You could try to boost the gain of the op-amp changing the feedback resistors if possible.

Oh, thank you! But I'm a super novice at this, how exactly do I do that?

By the way, thanks for your instructable, it's the only one like it that I found and it's got me interested in all this sort of stuff.

I am glad that I could attract another guy in the world of the electronics.

You can identify the amplifier chip and find it datasheet. Some of the used chips are simply internally defined as buffers (no gain - only source-load resistance matching) - in this case nothing can be done. But is a standard power operational amplifier is used as amplifier stage, normally its gain is fixed by the feedback resistors. (these which connect the output of the amplifier with the corresponding input). If you increase their value - you also increase the gain. You should not increase them a lot because the amplifier can saturate (clip at the supply rails) or the gain increase can cause stability problems (the amplifier can start to oscillate).

Thank you! You really did get me into electronics, I've never even used a soldering gun or an ohmeter before I read your article!

Now, I couldn't originally find the datasheet for an unknown reason. (I just plugged in a 9 volt battery and it didn't work so I plugged in 2x 3 volt batteries I had lying around and it worked. Which in itself has me concerned because I just was able to find the data sheet and it's max voltage is 5.5 volts, is it ok to use 6?)

But anyways, now that I've found the datasheet (here: http://pdf1.alldatasheet.com/datasheet-pdf/view/8932/NSC/LM4808M.html ), I think it says I can do what you're saying, if I'm not mistaken. I just have to figure out what and where the feedback resisters are lol. If you'd like to help, I appreciate it, but if you're busy, I understand.

Thank you very much


The feedback resistors should be these placed between pins 1 - 2 and 6-7.

May be they are SMD devices. Try to unsolder them and to measure their value with a ohmmeter. After that you could put new ones with higher value - but not more than 1.5-2 times.

The maximum supply allowed is 5.5V. 6 V is the absolute maximum rating - applying this voltage for a long time could damage the amp and it is not guaranteed that it can have the full functionality when supplied with 6V.

May be better solution could be 3 batteries 1.5V, or as in my case to add a voltage regulator from the type 7805. Then you could apply voltage till 30V.



Thanks I'll have to check them then. :)

And thanks for the advice and the suggestion about the voltage. I remembered that it could be supplied by as little as 2 volts so I just use one 3v battery and it seems to work fine. Plus they're very compact and cheap if you know where to get them.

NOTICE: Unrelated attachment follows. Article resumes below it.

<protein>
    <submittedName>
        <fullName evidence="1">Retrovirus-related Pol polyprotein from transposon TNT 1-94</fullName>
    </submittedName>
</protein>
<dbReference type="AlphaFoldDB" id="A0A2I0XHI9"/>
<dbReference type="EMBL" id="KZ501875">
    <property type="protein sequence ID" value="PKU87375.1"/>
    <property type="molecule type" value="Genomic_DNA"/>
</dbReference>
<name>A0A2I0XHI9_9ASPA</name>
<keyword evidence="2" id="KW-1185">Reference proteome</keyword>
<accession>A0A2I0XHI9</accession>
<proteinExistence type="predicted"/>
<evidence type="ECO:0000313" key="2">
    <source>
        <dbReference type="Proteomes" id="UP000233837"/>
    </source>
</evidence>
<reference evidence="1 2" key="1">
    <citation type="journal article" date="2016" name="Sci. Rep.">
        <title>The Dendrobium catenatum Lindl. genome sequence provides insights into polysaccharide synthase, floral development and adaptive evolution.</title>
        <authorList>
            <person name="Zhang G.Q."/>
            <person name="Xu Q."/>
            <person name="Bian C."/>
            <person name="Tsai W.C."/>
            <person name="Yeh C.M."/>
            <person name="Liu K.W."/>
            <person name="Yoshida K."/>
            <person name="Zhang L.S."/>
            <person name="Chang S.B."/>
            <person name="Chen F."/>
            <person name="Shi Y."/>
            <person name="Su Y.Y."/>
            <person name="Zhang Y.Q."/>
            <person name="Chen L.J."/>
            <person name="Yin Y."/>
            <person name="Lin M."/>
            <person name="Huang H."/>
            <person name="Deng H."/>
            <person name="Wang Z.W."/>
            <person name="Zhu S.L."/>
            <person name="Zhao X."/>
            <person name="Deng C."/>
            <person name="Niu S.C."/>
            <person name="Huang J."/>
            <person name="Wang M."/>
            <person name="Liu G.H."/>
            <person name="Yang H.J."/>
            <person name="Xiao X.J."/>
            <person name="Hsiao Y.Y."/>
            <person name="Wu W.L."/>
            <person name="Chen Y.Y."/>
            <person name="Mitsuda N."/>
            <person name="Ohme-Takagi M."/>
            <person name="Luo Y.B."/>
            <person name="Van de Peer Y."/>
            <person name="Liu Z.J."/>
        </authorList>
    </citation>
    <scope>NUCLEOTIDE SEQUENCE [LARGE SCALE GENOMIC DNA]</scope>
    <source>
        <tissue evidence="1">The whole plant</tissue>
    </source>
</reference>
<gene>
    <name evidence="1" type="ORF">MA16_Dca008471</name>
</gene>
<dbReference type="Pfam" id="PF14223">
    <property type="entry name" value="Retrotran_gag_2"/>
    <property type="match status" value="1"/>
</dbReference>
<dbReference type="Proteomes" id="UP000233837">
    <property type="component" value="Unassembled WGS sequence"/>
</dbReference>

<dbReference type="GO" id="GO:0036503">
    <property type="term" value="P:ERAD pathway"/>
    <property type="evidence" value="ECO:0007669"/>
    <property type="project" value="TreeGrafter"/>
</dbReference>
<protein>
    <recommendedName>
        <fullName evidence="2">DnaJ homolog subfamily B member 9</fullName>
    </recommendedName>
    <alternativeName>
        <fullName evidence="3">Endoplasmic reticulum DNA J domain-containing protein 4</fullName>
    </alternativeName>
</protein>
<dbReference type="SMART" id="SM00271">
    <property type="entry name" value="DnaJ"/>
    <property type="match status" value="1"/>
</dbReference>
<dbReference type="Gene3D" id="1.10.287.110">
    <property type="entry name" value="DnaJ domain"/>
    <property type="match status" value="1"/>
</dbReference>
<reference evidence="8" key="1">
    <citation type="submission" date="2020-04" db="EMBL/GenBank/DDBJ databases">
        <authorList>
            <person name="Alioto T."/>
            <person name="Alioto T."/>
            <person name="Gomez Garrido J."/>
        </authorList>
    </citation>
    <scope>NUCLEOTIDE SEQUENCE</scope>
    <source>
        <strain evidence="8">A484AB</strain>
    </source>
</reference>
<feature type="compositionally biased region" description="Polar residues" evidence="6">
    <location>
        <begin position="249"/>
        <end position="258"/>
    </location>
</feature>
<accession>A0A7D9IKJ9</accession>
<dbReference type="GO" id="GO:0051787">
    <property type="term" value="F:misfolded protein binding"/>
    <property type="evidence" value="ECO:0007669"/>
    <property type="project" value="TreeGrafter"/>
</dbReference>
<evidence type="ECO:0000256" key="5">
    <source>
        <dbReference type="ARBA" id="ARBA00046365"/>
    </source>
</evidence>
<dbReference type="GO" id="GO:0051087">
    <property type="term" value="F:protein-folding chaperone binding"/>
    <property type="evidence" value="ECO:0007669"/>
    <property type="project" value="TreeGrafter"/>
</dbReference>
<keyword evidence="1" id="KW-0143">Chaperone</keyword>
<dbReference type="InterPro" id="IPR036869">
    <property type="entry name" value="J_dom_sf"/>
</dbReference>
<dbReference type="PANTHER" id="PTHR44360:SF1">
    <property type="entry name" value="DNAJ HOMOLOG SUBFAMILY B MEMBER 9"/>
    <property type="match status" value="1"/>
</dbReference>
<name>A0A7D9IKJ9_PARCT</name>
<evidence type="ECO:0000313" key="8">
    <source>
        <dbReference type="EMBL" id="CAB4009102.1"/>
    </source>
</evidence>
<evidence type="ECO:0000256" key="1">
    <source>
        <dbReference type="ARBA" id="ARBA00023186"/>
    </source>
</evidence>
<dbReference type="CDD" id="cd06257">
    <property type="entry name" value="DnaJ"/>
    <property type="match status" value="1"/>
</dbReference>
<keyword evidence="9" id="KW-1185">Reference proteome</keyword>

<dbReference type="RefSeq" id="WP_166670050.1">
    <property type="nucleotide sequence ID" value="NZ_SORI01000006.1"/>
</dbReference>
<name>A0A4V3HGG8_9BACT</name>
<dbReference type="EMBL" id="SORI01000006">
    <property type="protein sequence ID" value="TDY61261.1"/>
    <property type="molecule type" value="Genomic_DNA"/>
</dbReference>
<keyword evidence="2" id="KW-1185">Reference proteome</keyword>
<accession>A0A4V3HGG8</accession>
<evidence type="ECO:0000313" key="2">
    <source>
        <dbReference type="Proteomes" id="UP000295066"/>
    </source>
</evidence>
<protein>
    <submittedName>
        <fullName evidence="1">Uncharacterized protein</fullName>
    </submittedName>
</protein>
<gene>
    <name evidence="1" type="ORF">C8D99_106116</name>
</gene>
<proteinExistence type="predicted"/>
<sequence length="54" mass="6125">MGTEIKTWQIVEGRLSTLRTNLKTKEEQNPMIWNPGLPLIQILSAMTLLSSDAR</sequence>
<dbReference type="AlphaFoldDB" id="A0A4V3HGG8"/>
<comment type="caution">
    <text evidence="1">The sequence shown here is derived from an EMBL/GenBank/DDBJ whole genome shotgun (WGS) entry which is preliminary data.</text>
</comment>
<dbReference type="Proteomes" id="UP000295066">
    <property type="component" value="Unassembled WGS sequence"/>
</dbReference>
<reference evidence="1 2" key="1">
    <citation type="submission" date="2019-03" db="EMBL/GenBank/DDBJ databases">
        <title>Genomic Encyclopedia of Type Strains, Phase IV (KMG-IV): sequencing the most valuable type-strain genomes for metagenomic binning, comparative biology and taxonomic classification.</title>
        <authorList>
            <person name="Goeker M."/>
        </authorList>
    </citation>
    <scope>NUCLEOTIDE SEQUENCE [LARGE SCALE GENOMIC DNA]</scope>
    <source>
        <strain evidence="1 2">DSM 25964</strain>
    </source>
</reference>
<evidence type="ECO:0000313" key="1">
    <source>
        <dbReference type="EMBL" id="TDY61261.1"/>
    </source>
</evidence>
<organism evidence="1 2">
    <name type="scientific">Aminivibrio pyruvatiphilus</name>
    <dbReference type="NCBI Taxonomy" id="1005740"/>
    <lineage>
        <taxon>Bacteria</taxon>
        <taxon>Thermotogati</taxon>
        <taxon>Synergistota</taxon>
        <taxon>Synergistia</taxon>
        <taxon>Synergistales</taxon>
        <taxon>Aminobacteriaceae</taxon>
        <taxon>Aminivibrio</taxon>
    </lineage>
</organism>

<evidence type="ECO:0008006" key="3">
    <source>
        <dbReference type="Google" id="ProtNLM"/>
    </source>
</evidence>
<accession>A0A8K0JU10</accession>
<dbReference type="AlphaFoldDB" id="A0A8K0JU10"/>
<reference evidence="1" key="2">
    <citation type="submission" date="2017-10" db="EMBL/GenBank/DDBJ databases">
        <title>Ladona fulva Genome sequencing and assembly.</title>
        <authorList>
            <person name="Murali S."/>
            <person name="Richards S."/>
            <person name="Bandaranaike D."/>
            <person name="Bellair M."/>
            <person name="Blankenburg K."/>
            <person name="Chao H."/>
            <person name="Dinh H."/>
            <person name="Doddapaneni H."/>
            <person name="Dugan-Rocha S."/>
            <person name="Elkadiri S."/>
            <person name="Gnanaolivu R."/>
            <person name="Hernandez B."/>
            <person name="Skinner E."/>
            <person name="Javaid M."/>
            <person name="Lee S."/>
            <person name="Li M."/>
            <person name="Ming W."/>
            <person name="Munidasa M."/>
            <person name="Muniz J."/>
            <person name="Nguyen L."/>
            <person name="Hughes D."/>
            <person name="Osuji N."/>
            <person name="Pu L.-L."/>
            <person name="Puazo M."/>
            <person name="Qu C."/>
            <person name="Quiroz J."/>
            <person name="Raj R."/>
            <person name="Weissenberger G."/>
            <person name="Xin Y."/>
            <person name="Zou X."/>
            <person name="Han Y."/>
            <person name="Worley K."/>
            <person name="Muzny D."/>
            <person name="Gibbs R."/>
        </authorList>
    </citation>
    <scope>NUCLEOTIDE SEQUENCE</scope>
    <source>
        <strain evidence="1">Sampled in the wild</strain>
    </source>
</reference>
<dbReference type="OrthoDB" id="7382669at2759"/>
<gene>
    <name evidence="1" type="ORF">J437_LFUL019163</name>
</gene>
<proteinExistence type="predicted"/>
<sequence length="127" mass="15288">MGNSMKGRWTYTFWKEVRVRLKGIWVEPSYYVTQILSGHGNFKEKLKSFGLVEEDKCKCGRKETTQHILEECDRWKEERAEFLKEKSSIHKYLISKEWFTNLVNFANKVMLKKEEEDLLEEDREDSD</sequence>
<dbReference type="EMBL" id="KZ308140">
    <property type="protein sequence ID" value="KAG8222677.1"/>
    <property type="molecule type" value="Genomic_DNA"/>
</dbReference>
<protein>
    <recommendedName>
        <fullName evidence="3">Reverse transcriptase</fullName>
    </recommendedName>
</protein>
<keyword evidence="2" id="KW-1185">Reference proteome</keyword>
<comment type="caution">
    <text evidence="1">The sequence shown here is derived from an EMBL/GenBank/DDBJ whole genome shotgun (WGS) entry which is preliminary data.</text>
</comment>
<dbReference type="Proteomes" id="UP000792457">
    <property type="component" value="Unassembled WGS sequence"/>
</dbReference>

Many thanks,

congratulations you are like me in the mood of recycling all you can

Hi I am James, thanks for referring to us. If you need any help just email me at james@wilsonamplifiers.com and we can provide you with boosted cellular data

I do not have experience with cellular amplifiers.
I think you can google about this. I have seen sometime ago circuits of GSM jammers, having as output stage a power RF amplifier. This could be useful. There are such kind of modules ( check the NXP, Freescale, TI ..etc sites for GSM RF power amplifiers ). If you find such product - in the datasheet should typical connections circuit. A simple cellular amplifiers could be done in this way...Good luck.

Great idea, I am trying to accomplish a similar thing with an old cd drive, but I am clueless where to connect the audio in. I trace all lines, but some only seem to go round.

The chip on the board I want to use is an opamp, not an audio driver, but if I would use the entire circuit, that should work too right?

Does anyone have a clue where to connect the audio in?

Datasheet: https://app.box.com/s/4mxvw923bil0g3ywwdr0

Board img.jpg

A little involved but a great way to recycle all the old computer CD drives..


It seems that the output stage is realized by the use of the JRC opamp NMJ3414A (IC501). I have marked the place where I think the output stage should be. Using Ohmmeter you can track the input paths and the supply lines of the power opamp and limit the area only to needed parts. The neighbor big chip is Mitsubisshi M63020 motor driver chip, so I think it will be easy to distinct which R,C device, which of both chips support. Good luck.


Hello, i ended up with this kind of board and i dont know single thing of what is going on there.


I used an old DVD drive for the laser and now I could also use it to build a headphone amp. Thank you very much! I checked with the datasheet and the multimeter and the pins on the flat cable were next to each other:
[?] [5V] [GND] [in1] [in2] [...]